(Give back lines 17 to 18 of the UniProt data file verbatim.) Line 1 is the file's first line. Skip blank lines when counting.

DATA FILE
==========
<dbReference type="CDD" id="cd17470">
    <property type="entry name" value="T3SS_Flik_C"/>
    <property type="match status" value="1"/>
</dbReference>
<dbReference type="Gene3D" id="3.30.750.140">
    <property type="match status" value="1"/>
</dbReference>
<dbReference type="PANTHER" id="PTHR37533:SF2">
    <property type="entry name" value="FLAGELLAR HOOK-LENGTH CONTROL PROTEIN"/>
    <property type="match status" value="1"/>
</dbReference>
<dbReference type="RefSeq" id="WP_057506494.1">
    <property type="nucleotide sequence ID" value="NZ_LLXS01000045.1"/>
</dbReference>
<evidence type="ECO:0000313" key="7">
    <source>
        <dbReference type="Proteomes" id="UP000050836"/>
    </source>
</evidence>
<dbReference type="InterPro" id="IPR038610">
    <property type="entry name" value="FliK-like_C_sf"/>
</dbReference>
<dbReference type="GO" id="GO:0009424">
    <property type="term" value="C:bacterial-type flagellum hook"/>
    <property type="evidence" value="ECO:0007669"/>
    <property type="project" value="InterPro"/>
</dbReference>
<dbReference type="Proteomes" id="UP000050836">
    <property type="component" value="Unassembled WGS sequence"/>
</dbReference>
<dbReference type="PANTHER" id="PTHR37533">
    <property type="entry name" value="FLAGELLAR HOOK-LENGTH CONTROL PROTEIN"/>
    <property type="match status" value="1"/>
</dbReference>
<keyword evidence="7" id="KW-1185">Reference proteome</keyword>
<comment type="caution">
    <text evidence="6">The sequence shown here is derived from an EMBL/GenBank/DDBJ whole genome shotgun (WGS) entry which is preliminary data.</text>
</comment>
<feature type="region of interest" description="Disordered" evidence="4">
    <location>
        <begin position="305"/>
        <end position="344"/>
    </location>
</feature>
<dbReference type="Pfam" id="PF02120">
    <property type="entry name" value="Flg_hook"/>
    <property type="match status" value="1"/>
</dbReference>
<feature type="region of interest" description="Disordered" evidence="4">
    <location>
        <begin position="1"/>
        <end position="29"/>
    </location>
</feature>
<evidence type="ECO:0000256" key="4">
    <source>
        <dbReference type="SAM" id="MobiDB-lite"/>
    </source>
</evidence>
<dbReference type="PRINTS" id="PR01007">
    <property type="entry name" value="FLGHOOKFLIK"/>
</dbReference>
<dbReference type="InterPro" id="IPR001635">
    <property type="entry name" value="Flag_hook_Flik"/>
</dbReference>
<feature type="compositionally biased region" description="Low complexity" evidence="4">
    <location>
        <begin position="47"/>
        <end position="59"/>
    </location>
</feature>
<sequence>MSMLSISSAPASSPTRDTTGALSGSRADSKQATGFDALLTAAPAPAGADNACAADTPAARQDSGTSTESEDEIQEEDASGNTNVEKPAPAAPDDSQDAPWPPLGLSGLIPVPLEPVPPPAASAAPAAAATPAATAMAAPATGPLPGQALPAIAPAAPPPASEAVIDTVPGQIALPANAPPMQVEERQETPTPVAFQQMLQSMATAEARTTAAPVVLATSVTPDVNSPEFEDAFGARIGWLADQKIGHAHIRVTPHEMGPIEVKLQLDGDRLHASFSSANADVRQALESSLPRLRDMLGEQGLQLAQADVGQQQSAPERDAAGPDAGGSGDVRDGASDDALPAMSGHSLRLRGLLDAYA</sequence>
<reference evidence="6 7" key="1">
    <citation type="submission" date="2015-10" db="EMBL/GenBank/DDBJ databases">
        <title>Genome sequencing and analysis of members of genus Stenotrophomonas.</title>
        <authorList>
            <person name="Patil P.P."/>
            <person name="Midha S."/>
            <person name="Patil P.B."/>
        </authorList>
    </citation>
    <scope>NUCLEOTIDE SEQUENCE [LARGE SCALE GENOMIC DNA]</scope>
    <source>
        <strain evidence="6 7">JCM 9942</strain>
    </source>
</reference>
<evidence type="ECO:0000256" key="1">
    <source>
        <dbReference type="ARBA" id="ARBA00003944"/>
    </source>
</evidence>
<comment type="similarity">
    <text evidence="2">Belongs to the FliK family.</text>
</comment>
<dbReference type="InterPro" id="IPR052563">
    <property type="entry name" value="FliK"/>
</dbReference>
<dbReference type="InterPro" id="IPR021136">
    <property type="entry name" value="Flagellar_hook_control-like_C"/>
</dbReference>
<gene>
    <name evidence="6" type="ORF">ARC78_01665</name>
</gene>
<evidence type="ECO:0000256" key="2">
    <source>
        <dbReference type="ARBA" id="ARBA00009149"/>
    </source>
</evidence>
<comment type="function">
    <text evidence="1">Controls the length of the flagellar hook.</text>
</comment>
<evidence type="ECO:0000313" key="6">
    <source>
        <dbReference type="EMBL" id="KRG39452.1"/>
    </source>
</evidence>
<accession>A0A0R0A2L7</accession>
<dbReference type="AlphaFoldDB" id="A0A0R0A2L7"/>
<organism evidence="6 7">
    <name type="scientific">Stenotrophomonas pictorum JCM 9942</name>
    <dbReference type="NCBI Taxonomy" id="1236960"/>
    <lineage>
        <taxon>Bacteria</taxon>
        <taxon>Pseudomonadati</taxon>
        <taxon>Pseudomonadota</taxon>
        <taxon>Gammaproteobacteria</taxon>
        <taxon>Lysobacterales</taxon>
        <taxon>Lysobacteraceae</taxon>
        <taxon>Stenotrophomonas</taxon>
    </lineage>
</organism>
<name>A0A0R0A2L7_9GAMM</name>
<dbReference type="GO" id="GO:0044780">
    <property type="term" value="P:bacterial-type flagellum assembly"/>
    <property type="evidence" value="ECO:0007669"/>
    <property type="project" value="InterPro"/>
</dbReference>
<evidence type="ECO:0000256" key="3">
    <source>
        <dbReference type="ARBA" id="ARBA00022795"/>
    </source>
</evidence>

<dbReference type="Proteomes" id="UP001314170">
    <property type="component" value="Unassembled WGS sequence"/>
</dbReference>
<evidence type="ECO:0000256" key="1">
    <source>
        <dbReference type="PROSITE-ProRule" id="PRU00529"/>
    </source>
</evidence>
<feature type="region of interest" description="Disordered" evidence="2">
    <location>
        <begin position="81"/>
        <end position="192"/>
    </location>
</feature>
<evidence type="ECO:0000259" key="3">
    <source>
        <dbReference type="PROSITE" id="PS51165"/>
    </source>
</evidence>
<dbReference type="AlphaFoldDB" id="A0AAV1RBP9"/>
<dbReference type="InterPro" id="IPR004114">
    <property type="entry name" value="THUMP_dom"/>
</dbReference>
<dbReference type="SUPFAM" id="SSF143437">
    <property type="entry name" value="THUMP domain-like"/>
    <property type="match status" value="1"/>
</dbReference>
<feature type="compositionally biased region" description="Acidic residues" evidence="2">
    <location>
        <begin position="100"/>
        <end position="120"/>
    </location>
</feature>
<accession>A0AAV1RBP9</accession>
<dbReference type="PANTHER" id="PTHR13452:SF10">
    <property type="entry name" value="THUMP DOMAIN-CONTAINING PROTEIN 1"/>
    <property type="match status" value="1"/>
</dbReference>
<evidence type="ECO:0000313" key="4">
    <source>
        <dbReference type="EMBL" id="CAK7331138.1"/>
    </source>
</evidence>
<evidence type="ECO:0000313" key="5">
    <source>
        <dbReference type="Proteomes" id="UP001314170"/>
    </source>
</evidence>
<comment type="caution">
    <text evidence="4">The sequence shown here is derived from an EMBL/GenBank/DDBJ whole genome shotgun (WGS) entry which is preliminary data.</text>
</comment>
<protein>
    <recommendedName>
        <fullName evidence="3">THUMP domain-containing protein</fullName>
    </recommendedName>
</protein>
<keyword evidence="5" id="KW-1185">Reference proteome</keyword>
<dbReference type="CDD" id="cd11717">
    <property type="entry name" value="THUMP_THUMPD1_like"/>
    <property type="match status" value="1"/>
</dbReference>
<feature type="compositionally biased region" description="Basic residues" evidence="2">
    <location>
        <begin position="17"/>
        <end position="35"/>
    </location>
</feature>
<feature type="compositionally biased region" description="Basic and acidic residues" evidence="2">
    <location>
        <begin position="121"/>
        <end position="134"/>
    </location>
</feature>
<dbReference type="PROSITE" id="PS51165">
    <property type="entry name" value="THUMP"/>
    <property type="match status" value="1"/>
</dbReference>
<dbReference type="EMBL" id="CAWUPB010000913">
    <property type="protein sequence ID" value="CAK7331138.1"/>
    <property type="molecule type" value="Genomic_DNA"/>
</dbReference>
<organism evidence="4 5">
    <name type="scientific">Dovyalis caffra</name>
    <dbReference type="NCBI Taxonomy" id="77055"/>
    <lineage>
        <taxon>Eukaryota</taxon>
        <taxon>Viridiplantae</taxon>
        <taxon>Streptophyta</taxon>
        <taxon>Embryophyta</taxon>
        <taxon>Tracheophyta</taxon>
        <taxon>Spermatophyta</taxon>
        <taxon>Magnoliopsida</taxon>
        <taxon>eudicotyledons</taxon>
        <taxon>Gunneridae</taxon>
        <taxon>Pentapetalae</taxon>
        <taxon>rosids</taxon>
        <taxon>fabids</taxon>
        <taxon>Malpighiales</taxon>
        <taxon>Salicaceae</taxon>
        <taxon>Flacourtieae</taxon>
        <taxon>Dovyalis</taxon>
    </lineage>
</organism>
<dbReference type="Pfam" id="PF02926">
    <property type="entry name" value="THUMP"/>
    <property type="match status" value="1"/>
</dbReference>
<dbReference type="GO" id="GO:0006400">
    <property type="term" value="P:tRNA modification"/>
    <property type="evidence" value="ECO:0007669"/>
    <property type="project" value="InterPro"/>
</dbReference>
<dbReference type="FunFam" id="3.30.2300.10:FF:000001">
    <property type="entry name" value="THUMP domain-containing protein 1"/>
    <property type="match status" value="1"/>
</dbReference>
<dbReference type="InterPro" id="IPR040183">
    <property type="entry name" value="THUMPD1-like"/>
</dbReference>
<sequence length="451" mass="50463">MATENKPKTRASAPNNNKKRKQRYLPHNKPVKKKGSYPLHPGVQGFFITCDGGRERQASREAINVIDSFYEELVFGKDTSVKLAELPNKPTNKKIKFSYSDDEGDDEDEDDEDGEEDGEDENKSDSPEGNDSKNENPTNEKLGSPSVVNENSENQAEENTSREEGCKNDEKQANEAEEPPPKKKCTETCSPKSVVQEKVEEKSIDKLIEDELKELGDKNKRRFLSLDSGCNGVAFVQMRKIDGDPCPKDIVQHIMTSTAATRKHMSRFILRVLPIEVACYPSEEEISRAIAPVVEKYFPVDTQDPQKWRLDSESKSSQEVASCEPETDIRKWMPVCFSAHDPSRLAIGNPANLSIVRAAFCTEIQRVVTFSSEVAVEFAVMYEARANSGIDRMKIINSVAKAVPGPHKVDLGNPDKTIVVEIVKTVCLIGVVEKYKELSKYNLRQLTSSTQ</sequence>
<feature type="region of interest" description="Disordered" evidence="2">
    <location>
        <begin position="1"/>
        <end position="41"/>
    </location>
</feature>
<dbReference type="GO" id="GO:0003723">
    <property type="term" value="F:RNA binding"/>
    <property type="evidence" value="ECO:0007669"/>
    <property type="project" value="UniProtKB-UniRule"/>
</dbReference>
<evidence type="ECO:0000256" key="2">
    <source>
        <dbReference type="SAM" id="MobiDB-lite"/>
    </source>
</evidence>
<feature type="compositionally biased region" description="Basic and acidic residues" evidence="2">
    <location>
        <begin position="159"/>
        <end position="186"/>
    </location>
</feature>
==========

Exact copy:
        <dbReference type="Proteomes" id="UP000050836"/>
    </source>